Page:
BRICK — A New Jersey woman who beat her 94-year-old grandmother, left her on the floor for two days and then beat her again in what she called "round two" was sentenced Friday to six years in prison.

Katherine Schubert pleaded guilty to manslaughter in April for the May 2014 death of Mary Driscoll. She had been charged with murder, but prosecutors said she was offered the plea deal given potential defense arguments and after hearing from the victim's family.

Schubert had been released from a drug rehabilitation program on the day of the attack and was on probation for endangering the welfare of a child by driving drunk with a minor in her car.

The 39-year-old woman said that after drinking, she attacked her grandmother and left her on the floor of their home in Brick without food or water. Two days later, she said, she tried to put Driscoll into pajamas and into bed but then had to "go in for round two and beat her into submission."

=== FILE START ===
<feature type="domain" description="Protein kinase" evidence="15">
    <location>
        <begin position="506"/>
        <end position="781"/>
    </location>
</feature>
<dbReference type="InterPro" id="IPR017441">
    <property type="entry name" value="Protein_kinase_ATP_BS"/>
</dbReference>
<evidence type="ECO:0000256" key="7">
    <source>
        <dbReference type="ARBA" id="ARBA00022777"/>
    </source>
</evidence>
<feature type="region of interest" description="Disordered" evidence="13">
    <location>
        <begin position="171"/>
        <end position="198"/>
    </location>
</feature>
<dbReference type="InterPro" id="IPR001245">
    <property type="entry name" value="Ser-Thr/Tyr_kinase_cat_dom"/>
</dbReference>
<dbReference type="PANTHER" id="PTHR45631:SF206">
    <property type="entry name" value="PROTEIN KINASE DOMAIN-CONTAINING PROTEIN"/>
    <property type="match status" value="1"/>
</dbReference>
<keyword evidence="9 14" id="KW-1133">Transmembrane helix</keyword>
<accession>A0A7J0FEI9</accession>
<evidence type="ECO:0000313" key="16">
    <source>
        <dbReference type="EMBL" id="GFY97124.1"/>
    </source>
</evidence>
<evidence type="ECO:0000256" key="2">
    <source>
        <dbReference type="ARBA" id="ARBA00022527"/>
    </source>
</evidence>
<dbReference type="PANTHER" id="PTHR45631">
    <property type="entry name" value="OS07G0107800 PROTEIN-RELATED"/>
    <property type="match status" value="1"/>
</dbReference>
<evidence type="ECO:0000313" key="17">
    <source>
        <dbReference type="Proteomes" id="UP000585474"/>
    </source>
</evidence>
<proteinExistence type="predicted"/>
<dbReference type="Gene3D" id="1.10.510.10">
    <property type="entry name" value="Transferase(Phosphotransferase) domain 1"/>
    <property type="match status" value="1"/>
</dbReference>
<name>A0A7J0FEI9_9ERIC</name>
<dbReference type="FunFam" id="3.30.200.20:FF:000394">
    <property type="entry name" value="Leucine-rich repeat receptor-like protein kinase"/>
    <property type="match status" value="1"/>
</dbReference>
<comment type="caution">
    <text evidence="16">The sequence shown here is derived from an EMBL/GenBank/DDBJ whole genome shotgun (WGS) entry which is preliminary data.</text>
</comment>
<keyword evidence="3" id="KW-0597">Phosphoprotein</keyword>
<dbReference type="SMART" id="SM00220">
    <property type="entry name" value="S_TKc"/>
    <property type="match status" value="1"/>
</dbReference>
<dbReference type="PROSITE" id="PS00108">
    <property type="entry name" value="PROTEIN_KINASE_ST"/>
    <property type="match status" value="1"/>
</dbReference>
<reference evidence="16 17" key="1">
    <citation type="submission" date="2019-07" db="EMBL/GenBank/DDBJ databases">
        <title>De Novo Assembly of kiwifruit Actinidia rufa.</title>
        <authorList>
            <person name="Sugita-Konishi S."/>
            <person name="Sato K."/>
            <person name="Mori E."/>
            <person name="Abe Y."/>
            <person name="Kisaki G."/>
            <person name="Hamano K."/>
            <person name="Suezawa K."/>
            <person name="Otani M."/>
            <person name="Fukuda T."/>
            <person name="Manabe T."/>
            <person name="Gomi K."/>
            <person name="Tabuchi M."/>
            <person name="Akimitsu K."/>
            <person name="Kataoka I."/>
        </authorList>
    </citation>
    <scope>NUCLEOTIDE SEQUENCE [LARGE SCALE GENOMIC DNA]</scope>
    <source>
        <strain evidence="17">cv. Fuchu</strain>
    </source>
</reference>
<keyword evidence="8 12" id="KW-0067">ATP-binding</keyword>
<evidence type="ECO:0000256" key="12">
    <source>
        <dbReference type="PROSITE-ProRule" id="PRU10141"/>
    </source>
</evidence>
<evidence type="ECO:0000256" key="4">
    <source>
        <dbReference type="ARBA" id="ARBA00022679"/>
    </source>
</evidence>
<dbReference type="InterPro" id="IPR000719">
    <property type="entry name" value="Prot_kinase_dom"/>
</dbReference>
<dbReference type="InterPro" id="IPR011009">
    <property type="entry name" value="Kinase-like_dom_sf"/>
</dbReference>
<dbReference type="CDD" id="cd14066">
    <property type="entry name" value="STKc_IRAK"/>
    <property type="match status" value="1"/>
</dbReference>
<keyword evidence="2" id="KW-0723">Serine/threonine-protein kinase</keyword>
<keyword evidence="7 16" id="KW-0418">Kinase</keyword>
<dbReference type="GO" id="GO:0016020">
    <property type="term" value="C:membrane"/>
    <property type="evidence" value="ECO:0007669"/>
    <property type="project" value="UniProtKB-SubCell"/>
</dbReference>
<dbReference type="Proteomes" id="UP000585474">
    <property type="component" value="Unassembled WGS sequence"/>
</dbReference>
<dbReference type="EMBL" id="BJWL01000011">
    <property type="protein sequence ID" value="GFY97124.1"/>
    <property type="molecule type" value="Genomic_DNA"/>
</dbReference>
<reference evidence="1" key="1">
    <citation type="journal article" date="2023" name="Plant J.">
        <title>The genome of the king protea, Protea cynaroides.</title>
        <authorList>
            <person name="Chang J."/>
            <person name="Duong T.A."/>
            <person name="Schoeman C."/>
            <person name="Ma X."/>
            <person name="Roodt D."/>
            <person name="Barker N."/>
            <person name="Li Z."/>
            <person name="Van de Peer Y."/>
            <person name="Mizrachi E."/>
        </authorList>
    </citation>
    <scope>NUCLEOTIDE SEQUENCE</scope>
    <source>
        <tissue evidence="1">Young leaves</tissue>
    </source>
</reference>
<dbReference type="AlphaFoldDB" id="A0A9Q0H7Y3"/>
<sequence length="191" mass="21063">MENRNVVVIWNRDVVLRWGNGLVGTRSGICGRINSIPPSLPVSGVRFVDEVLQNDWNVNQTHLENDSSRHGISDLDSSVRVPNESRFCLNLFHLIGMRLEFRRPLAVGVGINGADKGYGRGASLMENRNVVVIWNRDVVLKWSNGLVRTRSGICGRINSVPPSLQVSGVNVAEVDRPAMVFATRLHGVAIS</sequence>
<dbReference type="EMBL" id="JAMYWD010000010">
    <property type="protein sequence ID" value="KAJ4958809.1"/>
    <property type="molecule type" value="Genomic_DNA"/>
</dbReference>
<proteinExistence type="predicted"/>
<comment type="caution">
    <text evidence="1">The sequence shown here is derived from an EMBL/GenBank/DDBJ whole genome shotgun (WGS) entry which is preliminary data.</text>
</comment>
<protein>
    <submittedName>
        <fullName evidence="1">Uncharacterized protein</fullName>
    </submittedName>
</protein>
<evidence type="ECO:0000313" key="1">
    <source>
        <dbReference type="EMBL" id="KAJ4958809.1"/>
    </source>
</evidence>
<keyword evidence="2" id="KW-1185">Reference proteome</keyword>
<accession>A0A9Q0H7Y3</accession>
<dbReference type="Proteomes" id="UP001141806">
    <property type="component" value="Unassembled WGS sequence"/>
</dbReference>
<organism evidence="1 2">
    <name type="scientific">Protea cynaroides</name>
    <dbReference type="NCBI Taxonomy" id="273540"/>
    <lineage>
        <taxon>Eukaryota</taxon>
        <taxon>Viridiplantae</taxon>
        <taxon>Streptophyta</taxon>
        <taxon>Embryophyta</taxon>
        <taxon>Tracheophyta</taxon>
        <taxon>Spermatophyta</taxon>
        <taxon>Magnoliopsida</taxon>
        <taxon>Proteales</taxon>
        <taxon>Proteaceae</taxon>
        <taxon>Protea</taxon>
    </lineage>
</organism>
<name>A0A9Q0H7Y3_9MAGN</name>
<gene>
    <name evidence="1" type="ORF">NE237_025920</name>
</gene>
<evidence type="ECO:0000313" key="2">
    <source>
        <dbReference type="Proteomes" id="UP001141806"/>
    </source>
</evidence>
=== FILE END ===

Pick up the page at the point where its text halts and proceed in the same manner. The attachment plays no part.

Driscoll died six days later at a hospital.

Schubert, who said previously that she had taken sleeping pills and doesn't remember what happened, apologized before she was sentenced Friday.

Katherine Schubert's mug shot. (Ocean County Jail)

"My grandmother was left in my care, and this is my fault," Schubert said. "Not a day goes by that I don't think of her and miss her."

Schubert told police that before the attack a friend she had met in drug rehab came to pick her up, but wouldn't let her in the car because she was drunk. That led to an argument with Driscoll and the first attack.

"She put her grandmother at great risk by making the decision to ingest copious amounts of alcohol," said Assistant Prosecutor Michelle Armstrong. "Instead of celebrating her sobriety in a more socially acceptable way, she decided to ingest alcohol. She decided to ingest sleeping pills."

Defense attorney Alton Kenney said that after Schubert was arrested in her grandmother's death, she had to be hospitalized because she was still intoxicated, according to the Asbury Park Press.

Al Della Fave, a spokesman for Ocean County prosecutors, told The Associated Press that "the state felt that the plea to manslaughter was in the best interest of the family given the ... potential defenses and the input from the victim's family, all of whom strongly wanted leniency for Schubert."

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